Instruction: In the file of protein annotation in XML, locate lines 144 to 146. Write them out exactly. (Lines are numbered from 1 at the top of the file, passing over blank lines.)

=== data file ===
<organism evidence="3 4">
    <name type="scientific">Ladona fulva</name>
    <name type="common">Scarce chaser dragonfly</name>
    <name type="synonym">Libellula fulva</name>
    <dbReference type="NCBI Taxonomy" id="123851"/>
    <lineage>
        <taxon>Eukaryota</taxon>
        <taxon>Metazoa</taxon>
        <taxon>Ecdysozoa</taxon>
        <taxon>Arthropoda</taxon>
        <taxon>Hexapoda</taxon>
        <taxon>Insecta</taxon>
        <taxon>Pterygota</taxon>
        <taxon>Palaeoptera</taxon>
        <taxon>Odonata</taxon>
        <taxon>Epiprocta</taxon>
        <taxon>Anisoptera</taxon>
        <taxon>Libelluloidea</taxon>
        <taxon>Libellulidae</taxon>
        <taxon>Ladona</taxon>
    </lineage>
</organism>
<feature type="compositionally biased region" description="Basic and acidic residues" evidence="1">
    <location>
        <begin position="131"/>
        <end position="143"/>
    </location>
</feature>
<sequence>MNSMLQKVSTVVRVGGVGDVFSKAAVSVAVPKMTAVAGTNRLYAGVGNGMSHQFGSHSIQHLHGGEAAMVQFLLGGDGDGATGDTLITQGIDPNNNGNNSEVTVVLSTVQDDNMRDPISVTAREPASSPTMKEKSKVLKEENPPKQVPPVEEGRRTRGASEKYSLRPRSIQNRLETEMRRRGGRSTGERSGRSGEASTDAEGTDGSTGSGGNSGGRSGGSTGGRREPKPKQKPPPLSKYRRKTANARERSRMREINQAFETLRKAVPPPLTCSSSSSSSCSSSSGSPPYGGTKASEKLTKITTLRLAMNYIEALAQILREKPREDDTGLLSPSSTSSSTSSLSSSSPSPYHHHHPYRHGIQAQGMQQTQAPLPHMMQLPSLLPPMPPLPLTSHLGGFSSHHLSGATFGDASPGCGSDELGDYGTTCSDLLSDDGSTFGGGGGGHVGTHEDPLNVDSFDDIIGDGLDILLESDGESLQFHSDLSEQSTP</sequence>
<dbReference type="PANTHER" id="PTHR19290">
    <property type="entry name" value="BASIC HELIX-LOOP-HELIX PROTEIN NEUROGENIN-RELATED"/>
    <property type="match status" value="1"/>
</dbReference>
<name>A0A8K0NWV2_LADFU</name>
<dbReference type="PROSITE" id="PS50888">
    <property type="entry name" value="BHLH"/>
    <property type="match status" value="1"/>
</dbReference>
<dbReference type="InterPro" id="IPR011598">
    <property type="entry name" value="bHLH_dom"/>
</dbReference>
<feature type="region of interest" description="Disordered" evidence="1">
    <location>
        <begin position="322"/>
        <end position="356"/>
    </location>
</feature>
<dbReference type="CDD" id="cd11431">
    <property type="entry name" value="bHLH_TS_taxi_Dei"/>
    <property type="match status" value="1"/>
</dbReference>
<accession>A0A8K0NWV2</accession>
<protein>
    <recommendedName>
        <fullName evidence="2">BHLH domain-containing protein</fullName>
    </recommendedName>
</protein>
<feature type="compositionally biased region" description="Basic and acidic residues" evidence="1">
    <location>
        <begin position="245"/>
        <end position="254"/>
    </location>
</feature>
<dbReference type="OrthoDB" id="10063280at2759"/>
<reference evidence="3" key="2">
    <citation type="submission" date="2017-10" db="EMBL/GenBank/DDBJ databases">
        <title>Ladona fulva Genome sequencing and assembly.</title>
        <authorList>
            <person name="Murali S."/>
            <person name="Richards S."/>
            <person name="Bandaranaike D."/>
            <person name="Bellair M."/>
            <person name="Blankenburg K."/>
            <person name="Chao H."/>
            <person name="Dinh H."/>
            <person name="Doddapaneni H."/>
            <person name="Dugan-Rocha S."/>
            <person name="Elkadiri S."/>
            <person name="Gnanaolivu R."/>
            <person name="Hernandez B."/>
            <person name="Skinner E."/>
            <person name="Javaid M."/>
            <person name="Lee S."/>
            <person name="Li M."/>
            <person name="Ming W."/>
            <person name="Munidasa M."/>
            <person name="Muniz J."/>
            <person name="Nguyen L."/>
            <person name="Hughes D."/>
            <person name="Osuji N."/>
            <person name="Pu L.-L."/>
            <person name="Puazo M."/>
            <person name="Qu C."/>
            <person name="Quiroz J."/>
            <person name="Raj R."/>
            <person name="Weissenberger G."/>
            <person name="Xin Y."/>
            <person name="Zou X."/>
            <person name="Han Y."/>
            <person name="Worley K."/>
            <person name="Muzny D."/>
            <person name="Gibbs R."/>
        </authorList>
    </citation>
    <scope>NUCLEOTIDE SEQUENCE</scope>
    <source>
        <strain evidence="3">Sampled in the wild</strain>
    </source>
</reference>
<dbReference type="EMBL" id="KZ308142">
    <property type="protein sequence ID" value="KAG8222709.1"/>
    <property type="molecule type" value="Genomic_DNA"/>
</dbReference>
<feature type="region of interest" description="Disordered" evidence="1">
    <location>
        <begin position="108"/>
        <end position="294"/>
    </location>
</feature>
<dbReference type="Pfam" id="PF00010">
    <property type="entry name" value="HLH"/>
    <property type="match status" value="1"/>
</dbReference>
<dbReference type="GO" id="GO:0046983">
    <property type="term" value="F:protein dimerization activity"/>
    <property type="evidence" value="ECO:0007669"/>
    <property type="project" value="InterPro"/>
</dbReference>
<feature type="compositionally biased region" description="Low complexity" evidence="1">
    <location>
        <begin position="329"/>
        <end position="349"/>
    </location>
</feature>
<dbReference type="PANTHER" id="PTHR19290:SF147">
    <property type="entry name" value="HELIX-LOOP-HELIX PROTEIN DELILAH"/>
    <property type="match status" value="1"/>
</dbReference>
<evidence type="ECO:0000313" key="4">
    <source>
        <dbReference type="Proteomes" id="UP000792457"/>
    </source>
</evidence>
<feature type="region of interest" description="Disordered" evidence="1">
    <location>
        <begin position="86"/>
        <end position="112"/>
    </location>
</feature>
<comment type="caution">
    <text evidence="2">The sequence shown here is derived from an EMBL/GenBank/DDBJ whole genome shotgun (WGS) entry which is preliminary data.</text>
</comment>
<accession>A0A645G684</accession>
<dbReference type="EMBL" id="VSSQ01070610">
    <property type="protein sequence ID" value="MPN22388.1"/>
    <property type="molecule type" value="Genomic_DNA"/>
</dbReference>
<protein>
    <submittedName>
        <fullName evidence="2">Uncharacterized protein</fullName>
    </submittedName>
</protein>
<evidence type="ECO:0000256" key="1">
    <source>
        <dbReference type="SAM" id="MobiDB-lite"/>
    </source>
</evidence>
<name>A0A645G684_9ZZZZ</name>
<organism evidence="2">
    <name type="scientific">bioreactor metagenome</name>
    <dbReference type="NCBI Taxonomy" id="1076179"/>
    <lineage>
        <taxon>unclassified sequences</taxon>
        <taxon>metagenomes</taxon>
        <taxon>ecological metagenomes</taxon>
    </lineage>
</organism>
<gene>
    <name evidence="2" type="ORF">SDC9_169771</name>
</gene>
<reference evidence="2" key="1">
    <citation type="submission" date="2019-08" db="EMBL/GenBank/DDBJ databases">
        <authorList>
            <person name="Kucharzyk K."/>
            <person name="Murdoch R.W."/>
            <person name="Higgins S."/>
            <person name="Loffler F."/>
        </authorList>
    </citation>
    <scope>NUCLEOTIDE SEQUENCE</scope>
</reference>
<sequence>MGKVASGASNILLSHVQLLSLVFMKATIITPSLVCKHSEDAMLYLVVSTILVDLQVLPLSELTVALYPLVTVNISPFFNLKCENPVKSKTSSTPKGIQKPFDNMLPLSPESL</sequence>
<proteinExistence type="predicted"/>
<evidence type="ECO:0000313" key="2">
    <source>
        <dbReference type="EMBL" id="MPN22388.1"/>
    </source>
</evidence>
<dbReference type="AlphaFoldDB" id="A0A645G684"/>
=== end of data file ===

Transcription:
<feature type="region of interest" description="Disordered" evidence="1">
    <location>
        <begin position="86"/>